Grizzly bears (Ursus arctos) in the Greater Yellowstone Ecosystem (GYE) are opportunistic omnivores that eat a great diversity of plant and animal species. Changes in climate may affect regional vegetation, hydrology, insects, and fire regimes, likely influencing the abundance, range, and elevational distribution of the plants and animals consumed...Gunther, Kerry A.; Shoemaker, Rebecca; Frey, Kevin L.; Haroldson, Mark A.; Cain, Steven L.; van Manen, Frank T.; Fortin, Jennifer K.
Whitebark pine, population density, and home-range size of grizzly bears in the greater Yellowstone ecosystem
Changes in life history traits of species can be an important indicator of potential factors influencing populations. For grizzly bears (Ursus arctos) in the Greater Yellowstone Ecosystem (GYE), recent decline of whitebark pine (WBP; Pinus albicaulis), an important fall food resource, has been paired with a slowing of population growth following...Bjornlie, Daniel D.; van Manen, Frank T.; Ebinger, Michael R.; Haroldson, Mark A.; Thompson, Daniel J.; Costello, Cecily M.
Capture-recapture of white-tailed deer using DNA from fecal pellet-groups
Traditional methods for estimating white-tailed deer population size and density are affected by behavioral biases, poor detection in densely forested areas, and invalid techniques for estimating effective trapping area. We evaluated a noninvasive method of capture—recapture for white-tailed deer (Odocoileus virginianus) density estimation...Goode, Matthew J; Beaver, Jared T; Muller, Lisa I; Clark, Joseph D.; van Manen, Frank T.; Harper, Craig T; Basinger, P Seth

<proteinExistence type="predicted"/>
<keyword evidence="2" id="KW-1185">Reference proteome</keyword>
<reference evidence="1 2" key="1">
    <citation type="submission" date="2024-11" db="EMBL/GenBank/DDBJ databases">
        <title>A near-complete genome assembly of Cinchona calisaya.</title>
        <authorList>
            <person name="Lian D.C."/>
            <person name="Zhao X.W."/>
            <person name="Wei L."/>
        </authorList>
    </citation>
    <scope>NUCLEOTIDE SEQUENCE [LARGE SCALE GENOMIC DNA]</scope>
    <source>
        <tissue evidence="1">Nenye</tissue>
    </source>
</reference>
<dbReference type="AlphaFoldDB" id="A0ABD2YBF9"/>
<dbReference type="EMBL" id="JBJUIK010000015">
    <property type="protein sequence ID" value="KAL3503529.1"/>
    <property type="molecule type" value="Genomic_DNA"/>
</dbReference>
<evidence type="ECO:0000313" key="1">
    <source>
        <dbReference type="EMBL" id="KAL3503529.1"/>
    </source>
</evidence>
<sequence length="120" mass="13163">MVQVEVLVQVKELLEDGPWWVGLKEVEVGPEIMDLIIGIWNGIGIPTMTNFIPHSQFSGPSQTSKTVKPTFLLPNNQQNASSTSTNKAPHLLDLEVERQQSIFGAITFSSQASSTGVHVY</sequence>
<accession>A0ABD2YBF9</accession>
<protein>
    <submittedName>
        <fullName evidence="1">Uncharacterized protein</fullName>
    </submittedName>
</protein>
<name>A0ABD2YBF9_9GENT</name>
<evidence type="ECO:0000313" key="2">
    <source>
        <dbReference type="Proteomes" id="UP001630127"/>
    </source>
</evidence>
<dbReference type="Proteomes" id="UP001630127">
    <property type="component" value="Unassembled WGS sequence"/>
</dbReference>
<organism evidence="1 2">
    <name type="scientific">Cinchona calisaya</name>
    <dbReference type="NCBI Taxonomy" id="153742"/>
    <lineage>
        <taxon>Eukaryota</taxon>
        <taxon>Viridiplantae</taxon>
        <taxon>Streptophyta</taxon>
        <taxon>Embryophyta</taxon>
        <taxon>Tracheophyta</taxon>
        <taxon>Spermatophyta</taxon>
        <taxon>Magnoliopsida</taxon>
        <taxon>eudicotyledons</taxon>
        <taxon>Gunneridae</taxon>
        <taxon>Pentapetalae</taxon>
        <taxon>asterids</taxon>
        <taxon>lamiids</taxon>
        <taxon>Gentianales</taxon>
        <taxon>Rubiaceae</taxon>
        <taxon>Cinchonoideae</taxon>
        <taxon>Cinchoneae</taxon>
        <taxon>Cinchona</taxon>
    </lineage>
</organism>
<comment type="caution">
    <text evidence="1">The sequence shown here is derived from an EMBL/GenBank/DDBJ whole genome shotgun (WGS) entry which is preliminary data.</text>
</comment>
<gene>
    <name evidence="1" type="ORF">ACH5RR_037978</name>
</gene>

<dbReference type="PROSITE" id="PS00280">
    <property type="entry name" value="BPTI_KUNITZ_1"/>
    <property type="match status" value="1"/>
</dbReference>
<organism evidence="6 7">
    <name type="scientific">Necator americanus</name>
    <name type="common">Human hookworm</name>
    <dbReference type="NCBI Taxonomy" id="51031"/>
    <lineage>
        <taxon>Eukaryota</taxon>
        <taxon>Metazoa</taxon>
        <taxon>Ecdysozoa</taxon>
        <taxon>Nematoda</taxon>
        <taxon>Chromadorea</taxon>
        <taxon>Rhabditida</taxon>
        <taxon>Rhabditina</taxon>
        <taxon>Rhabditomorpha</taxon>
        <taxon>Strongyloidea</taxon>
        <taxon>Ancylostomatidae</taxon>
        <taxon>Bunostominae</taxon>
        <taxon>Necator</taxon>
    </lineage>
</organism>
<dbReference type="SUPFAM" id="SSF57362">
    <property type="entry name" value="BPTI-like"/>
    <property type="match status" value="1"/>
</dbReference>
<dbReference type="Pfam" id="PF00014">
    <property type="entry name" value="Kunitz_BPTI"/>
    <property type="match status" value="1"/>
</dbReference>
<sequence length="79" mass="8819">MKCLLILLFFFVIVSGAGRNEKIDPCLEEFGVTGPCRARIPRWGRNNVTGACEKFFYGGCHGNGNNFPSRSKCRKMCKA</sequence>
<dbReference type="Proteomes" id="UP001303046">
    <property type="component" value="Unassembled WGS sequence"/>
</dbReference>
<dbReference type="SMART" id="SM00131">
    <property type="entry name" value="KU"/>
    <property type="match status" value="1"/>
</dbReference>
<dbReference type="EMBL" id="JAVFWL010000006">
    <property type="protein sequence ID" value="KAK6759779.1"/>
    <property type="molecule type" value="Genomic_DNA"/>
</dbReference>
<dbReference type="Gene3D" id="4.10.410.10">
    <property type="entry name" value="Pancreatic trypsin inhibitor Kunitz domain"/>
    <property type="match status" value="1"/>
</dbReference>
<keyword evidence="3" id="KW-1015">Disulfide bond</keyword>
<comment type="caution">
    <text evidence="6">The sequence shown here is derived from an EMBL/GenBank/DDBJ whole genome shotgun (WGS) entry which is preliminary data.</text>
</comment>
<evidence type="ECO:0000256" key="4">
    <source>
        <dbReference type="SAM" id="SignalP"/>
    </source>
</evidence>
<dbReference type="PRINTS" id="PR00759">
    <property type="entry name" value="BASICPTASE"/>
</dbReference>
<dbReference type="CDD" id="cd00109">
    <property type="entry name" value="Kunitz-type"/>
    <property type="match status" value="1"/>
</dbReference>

Use of isotopic sulfur to determine whitebark pine consumption by Yellowstone bears: a reassessment
Use of naturally occurring stable isotopes to estimate assimilated diet of bears is one of the single greatest breakthroughs in nutritional ecology during the past 20 years. Previous research in the Greater Yellowstone Ecosystem (GYE), USA, established a positive relationship between the stable isotope of sulfur (δ34S) and consumption of...Schwartz, Charles C.; Teisberg, Justin E.; Fortin, Jennifer K.; Haroldson, Mark A.; Servheen, Christopher; Robbins, Charles T.; van Manen, Frank T.
Influence of whitebark pine decline on fall habitat use and movements of grizzly bears in the Greater Yellowstone Ecosystem
When abundant, seeds of the high-elevation whitebark pine (WBP; Pinus albicaulis) are an important fall food for grizzly bears (Ursus arctos) in the Greater Yellowstone Ecosystem. Rates of bear mortality and bear/human conflicts have been inversely associated with WBP productivity. Recently, mountain pine beetles (Dendroctonus ponderosae)...Costello, Cecily M.; van Manen, Frank T.; Haroldson, Mark A.; Ebinger, Michael R.; Cain, Steven L.; Gunther, Kerry A.; Bjornlie, Daniel D.
Re-evaluation of Yellowstone grizzly bear population dynamics not supported by empirical data: response to Doak & Cutler